Since 1949 Myrtle Beach has also been known locally as the Grand Strand, separating it from the city of Myrtle Beach which stands on its landward side for just a small stretch of its staggering 60 miles. Because of its size, its sands are also sometimes subdivided into north, central and south areas, with most of the top attractions located centrally. Its north beach is slightly quieter.
Visited by approximately 15 million tourists a year, the region around Myrtle Beach boasts more than 100 golf courses and innumerable hotels and restaurants, making it a popular getaway for families and those seeking out a place to enjoy spring break in March of each year.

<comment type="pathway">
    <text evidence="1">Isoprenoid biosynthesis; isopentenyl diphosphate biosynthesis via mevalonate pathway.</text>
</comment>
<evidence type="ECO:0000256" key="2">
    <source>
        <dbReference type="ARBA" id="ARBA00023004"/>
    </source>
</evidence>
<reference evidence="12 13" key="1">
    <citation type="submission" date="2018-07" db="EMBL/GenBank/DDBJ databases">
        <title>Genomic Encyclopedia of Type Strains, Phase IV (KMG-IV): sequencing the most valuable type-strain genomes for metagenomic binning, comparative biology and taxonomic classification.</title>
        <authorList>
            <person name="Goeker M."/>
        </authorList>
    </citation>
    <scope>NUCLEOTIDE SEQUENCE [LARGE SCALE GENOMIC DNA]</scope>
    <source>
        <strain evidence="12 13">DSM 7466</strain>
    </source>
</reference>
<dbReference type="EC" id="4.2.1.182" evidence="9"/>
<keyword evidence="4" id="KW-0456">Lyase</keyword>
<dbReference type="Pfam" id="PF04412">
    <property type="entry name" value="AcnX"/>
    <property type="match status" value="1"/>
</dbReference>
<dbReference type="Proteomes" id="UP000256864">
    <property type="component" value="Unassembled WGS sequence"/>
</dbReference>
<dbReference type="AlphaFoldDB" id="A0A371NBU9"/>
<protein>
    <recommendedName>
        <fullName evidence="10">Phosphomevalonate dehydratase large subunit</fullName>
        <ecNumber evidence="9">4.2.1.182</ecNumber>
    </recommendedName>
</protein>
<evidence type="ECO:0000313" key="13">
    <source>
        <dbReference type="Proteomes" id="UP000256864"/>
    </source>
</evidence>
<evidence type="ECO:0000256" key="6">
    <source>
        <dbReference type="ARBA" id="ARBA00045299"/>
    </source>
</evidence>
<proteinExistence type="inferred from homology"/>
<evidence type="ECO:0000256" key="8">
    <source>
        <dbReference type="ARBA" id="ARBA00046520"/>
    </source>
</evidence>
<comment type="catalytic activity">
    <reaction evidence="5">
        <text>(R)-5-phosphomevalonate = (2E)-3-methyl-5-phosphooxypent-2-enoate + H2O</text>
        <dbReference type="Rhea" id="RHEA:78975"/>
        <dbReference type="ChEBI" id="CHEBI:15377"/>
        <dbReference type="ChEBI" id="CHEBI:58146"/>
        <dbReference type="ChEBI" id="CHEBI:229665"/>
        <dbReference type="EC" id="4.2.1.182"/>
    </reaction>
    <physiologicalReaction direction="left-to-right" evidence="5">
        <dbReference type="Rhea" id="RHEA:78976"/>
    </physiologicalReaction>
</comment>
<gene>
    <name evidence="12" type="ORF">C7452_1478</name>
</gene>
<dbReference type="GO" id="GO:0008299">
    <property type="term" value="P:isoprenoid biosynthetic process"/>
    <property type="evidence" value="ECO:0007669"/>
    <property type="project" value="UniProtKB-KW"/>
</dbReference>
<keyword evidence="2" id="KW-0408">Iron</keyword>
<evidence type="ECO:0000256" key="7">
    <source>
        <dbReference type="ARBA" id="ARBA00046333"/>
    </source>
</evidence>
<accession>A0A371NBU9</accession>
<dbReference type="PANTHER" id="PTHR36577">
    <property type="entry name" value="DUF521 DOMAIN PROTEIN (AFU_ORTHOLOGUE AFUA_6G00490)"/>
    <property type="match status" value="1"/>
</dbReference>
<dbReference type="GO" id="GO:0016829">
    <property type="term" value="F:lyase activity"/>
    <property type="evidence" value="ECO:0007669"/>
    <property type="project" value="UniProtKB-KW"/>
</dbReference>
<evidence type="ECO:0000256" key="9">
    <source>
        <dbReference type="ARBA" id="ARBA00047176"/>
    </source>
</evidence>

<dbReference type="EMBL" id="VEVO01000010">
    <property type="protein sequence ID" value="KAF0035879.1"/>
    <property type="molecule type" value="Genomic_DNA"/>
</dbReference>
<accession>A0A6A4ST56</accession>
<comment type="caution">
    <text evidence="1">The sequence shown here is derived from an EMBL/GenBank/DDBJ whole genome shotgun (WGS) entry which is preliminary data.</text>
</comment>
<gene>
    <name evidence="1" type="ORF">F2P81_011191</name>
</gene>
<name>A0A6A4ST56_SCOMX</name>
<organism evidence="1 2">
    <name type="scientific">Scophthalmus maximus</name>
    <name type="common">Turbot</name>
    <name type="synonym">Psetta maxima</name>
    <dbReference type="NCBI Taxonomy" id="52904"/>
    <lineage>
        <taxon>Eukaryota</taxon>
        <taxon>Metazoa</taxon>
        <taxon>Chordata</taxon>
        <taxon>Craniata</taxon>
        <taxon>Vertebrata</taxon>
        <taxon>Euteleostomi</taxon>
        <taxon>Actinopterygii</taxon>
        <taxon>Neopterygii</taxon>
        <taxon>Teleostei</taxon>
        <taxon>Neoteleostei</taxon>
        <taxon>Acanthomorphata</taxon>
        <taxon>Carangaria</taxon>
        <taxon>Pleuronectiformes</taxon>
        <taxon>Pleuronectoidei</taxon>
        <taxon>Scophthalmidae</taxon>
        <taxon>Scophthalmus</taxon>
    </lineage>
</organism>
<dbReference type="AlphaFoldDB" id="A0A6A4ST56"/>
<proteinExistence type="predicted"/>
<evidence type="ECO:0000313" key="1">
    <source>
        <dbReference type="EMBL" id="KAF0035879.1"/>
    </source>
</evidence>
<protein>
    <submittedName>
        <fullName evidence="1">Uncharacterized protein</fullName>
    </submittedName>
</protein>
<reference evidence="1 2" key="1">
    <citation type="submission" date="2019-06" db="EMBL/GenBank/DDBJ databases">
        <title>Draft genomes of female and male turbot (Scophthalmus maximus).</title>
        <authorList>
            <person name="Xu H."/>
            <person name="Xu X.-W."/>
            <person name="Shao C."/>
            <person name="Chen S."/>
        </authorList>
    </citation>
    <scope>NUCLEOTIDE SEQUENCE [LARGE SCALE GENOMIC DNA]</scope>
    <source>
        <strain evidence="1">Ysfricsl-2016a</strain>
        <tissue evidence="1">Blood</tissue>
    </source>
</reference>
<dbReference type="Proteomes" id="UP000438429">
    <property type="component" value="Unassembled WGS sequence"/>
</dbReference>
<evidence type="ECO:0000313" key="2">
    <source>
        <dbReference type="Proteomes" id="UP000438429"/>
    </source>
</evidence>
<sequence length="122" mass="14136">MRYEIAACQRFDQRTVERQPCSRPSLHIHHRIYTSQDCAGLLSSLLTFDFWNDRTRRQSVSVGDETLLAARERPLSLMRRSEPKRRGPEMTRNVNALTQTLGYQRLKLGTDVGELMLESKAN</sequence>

Since 2010 Myrtle Beach has been home of a mile-long wooden, part-shaded boardwalk between Pier 14 and Second Avenue Pier, while the Myrtle Beach SkyWheel has provided an alternative way to view the surroundings since 2011.
Head onto the sands themselves and you’ll find plenty of places to swim, watched over by lifeguards, as well as water sports including kayaking, jet skiing, surfing and parasailing.
- Good fishing
- Kite surfing
- Wheelchair accessible
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